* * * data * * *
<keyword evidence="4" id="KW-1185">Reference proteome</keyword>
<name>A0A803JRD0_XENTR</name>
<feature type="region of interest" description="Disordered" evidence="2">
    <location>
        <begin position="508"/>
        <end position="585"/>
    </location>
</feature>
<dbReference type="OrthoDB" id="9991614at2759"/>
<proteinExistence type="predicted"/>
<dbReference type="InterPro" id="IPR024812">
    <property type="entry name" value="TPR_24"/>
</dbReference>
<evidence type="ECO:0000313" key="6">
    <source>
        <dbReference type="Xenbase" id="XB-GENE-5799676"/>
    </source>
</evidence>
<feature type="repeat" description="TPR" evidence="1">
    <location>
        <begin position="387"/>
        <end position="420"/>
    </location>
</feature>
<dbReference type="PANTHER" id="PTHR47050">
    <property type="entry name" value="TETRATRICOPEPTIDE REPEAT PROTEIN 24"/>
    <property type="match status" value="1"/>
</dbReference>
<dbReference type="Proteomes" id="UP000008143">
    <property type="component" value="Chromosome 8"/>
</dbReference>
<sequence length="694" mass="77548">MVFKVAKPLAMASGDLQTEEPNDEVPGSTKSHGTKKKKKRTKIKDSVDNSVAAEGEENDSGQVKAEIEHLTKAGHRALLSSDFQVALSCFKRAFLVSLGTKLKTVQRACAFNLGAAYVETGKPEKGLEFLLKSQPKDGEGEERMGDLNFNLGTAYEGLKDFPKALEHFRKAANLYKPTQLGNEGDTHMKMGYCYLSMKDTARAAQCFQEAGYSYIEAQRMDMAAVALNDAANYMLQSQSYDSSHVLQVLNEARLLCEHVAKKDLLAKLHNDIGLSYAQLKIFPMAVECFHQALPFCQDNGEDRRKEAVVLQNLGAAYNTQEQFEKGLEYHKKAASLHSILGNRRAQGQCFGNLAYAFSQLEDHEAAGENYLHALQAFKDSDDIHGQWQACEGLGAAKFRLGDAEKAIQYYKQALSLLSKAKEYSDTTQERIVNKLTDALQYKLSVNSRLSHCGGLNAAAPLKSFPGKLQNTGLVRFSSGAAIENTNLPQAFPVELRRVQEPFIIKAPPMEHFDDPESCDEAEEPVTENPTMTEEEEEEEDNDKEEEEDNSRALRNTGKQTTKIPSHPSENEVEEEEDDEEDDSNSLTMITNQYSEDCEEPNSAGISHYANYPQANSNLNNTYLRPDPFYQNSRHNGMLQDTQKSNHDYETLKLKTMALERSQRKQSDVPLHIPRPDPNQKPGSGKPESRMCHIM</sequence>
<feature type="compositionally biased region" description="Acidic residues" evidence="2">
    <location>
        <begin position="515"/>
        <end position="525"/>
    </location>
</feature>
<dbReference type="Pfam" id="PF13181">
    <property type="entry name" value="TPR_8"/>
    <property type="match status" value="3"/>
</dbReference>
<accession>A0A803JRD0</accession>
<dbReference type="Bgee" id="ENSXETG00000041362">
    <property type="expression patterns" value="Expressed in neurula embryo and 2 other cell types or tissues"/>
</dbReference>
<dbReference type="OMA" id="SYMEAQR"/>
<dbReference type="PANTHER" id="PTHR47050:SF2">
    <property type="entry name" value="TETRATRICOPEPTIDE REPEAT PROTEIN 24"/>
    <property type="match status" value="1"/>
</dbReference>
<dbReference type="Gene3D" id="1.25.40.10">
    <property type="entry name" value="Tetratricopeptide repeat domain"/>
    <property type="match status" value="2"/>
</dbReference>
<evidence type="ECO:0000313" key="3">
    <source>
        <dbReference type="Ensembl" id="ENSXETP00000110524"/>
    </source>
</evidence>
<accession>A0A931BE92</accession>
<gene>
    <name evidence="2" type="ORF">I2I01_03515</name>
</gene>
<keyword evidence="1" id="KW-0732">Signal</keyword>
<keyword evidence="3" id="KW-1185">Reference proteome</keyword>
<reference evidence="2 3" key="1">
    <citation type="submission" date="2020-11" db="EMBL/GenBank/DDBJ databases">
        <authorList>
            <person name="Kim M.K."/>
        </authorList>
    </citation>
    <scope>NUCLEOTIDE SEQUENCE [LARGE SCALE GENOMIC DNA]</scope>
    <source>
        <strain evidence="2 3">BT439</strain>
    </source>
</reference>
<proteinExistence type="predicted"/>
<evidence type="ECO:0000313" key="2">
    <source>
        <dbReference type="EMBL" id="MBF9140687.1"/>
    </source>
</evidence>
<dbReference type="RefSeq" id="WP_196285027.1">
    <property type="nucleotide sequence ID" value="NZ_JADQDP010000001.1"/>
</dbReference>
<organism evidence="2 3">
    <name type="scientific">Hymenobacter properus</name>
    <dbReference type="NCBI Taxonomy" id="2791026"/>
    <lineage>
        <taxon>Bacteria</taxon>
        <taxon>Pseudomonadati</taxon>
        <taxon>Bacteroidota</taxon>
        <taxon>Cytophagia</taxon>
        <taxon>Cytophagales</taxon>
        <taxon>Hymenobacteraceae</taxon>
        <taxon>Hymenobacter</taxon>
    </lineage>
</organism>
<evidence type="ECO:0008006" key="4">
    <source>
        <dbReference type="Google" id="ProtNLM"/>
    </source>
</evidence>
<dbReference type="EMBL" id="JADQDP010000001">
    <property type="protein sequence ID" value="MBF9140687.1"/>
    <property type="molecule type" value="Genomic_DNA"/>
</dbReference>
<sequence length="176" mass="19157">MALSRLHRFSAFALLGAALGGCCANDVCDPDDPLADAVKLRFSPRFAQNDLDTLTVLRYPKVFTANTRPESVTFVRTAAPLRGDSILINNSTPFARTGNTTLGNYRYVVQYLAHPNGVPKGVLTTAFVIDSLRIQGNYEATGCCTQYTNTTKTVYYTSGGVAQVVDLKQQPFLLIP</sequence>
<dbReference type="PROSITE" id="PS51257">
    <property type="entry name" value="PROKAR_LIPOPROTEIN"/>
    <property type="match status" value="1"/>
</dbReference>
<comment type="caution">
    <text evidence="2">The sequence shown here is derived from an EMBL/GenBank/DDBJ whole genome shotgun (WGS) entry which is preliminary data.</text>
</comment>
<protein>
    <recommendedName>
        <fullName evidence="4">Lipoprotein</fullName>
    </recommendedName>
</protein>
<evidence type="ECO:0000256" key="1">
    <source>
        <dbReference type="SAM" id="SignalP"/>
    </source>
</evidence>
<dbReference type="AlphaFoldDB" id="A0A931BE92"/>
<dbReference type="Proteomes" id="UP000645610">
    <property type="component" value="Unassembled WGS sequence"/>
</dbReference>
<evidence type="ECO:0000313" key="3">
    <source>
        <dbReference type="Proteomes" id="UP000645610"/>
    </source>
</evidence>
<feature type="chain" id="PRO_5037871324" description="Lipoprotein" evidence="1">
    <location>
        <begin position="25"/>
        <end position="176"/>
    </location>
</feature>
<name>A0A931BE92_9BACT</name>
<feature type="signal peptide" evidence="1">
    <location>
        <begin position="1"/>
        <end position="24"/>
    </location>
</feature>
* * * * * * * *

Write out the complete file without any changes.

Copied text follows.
<keyword evidence="4" id="KW-1185">Reference proteome</keyword>
<name>A0A803JRD0_XENTR</name>
<feature type="region of interest" description="Disordered" evidence="2">
    <location>
        <begin position="508"/>
        <end position="585"/>
    </location>
</feature>
<dbReference type="OrthoDB" id="9991614at2759"/>
<proteinExistence type="predicted"/>
<dbReference type="InterPro" id="IPR024812">
    <property type="entry name" value="TPR_24"/>
</dbReference>
<evidence type="ECO:0000313" key="6">
    <source>
        <dbReference type="Xenbase" id="XB-GENE-5799676"/>
    </source>
</evidence>
<feature type="repeat" description="TPR" evidence="1">
    <location>
        <begin position="387"/>
        <end position="420"/>
    </location>
</feature>
<dbReference type="PANTHER" id="PTHR47050">
    <property type="entry name" value="TETRATRICOPEPTIDE REPEAT PROTEIN 24"/>
    <property type="match status" value="1"/>
</dbReference>
<dbReference type="Proteomes" id="UP000008143">
    <property type="component" value="Chromosome 8"/>
</dbReference>
<sequence length="694" mass="77548">MVFKVAKPLAMASGDLQTEEPNDEVPGSTKSHGTKKKKKRTKIKDSVDNSVAAEGEENDSGQVKAEIEHLTKAGHRALLSSDFQVALSCFKRAFLVSLGTKLKTVQRACAFNLGAAYVETGKPEKGLEFLLKSQPKDGEGEERMGDLNFNLGTAYEGLKDFPKALEHFRKAANLYKPTQLGNEGDTHMKMGYCYLSMKDTARAAQCFQEAGYSYIEAQRMDMAAVALNDAANYMLQSQSYDSSHVLQVLNEARLLCEHVAKKDLLAKLHNDIGLSYAQLKIFPMAVECFHQALPFCQDNGEDRRKEAVVLQNLGAAYNTQEQFEKGLEYHKKAASLHSILGNRRAQGQCFGNLAYAFSQLEDHEAAGENYLHALQAFKDSDDIHGQWQACEGLGAAKFRLGDAEKAIQYYKQALSLLSKAKEYSDTTQERIVNKLTDALQYKLSVNSRLSHCGGLNAAAPLKSFPGKLQNTGLVRFSSGAAIENTNLPQAFPVELRRVQEPFIIKAPPMEHFDDPESCDEAEEPVTENPTMTEEEEEEEDNDKEEEEDNSRALRNTGKQTTKIPSHPSENEVEEEEDDEEDDSNSLTMITNQYSEDCEEPNSAGISHYANYPQANSNLNNTYLRPDPFYQNSRHNGMLQDTQKSNHDYETLKLKTMALERSQRKQSDVPLHIPRPDPNQKPGSGKPESRMCHIM</sequence>
<feature type="compositionally biased region" description="Acidic residues" evidence="2">
    <location>
        <begin position="515"/>
        <end position="525"/>
    </location>
</feature>
<dbReference type="Pfam" id="PF13181">
    <property type="entry name" value="TPR_8"/>
    <property type="match status" value="3"/>
</dbReference>
<accession>A0A803JRD0</accession>
<dbReference type="Bgee" id="ENSXETG00000041362">
    <property type="expression patterns" value="Expressed in neurula embryo and 2 other cell types or tissues"/>
</dbReference>
<dbReference type="OMA" id="SYMEAQR"/>
<dbReference type="PANTHER" id="PTHR47050:SF2">
    <property type="entry name" value="TETRATRICOPEPTIDE REPEAT PROTEIN 24"/>
    <property type="match status" value="1"/>
</dbReference>
<dbReference type="Gene3D" id="1.25.40.10">
    <property type="entry name" value="Tetratricopeptide repeat domain"/>
    <property type="match status" value="2"/>
</dbReference>
<evidence type="ECO:0000313" key="3">
    <source>
        <dbReference type="Ensembl" id="ENSXETP00000110524"/>
    </source>
</evidence>
<accession>A0A931BE92</accession>
<gene>
    <name evidence="2" type="ORF">I2I01_03515</name>
</gene>
<keyword evidence="1" id="KW-0732">Signal</keyword>
<keyword evidence="3" id="KW-1185">Reference proteome</keyword>
<reference evidence="2 3" key="1">
    <citation type="submission" date="2020-11" db="EMBL/GenBank/DDBJ databases">
        <authorList>
            <person name="Kim M.K."/>
        </authorList>
    </citation>
    <scope>NUCLEOTIDE SEQUENCE [LARGE SCALE GENOMIC DNA]</scope>
    <source>
        <strain evidence="2 3">BT439</strain>
    </source>
</reference>
<proteinExistence type="predicted"/>
<evidence type="ECO:0000313" key="2">
    <source>
        <dbReference type="EMBL" id="MBF9140687.1"/>
    </source>
</evidence>
<dbReference type="RefSeq" id="WP_196285027.1">
    <property type="nucleotide sequence ID" value="NZ_JADQDP010000001.1"/>
</dbReference>
<organism evidence="2 3">
    <name type="scientific">Hymenobacter properus</name>
    <dbReference type="NCBI Taxonomy" id="2791026"/>
    <lineage>
        <taxon>Bacteria</taxon>
        <taxon>Pseudomonadati</taxon>
        <taxon>Bacteroidota</taxon>
        <taxon>Cytophagia</taxon>
        <taxon>Cytophagales</taxon>
        <taxon>Hymenobacteraceae</taxon>
        <taxon>Hymenobacter</taxon>
    </lineage>
</organism>
<evidence type="ECO:0008006" key="4">
    <source>
        <dbReference type="Google" id="ProtNLM"/>
    </source>
</evidence>
<dbReference type="EMBL" id="JADQDP010000001">
    <property type="protein sequence ID" value="MBF9140687.1"/>
    <property type="molecule type" value="Genomic_DNA"/>
</dbReference>
<sequence length="176" mass="19157">MALSRLHRFSAFALLGAALGGCCANDVCDPDDPLADAVKLRFSPRFAQNDLDTLTVLRYPKVFTANTRPESVTFVRTAAPLRGDSILINNSTPFARTGNTTLGNYRYVVQYLAHPNGVPKGVLTTAFVIDSLRIQGNYEATGCCTQYTNTTKTVYYTSGGVAQVVDLKQQPFLLIP</sequence>
<dbReference type="PROSITE" id="PS51257">
    <property type="entry name" value="PROKAR_LIPOPROTEIN"/>
    <property type="match status" value="1"/>
</dbReference>
<comment type="caution">
    <text evidence="2">The sequence shown here is derived from an EMBL/GenBank/DDBJ whole genome shotgun (WGS) entry which is preliminary data.</text>
</comment>
<protein>
    <recommendedName>
        <fullName evidence="4">Lipoprotein</fullName>
    </recommendedName>
</protein>
<evidence type="ECO:0000256" key="1">
    <source>
        <dbReference type="SAM" id="SignalP"/>
    </source>
</evidence>
<dbReference type="AlphaFoldDB" id="A0A931BE92"/>
<dbReference type="Proteomes" id="UP000645610">
    <property type="component" value="Unassembled WGS sequence"/>
</dbReference>
<evidence type="ECO:0000313" key="3">
    <source>
        <dbReference type="Proteomes" id="UP000645610"/>
    </source>
</evidence>
<feature type="chain" id="PRO_5037871324" description="Lipoprotein" evidence="1">
    <location>
        <begin position="25"/>
        <end position="176"/>
    </location>
</feature>
<name>A0A931BE92_9BACT</name>
<feature type="signal peptide" evidence="1">
    <location>
        <begin position="1"/>
        <end position="24"/>
    </location>
</feature>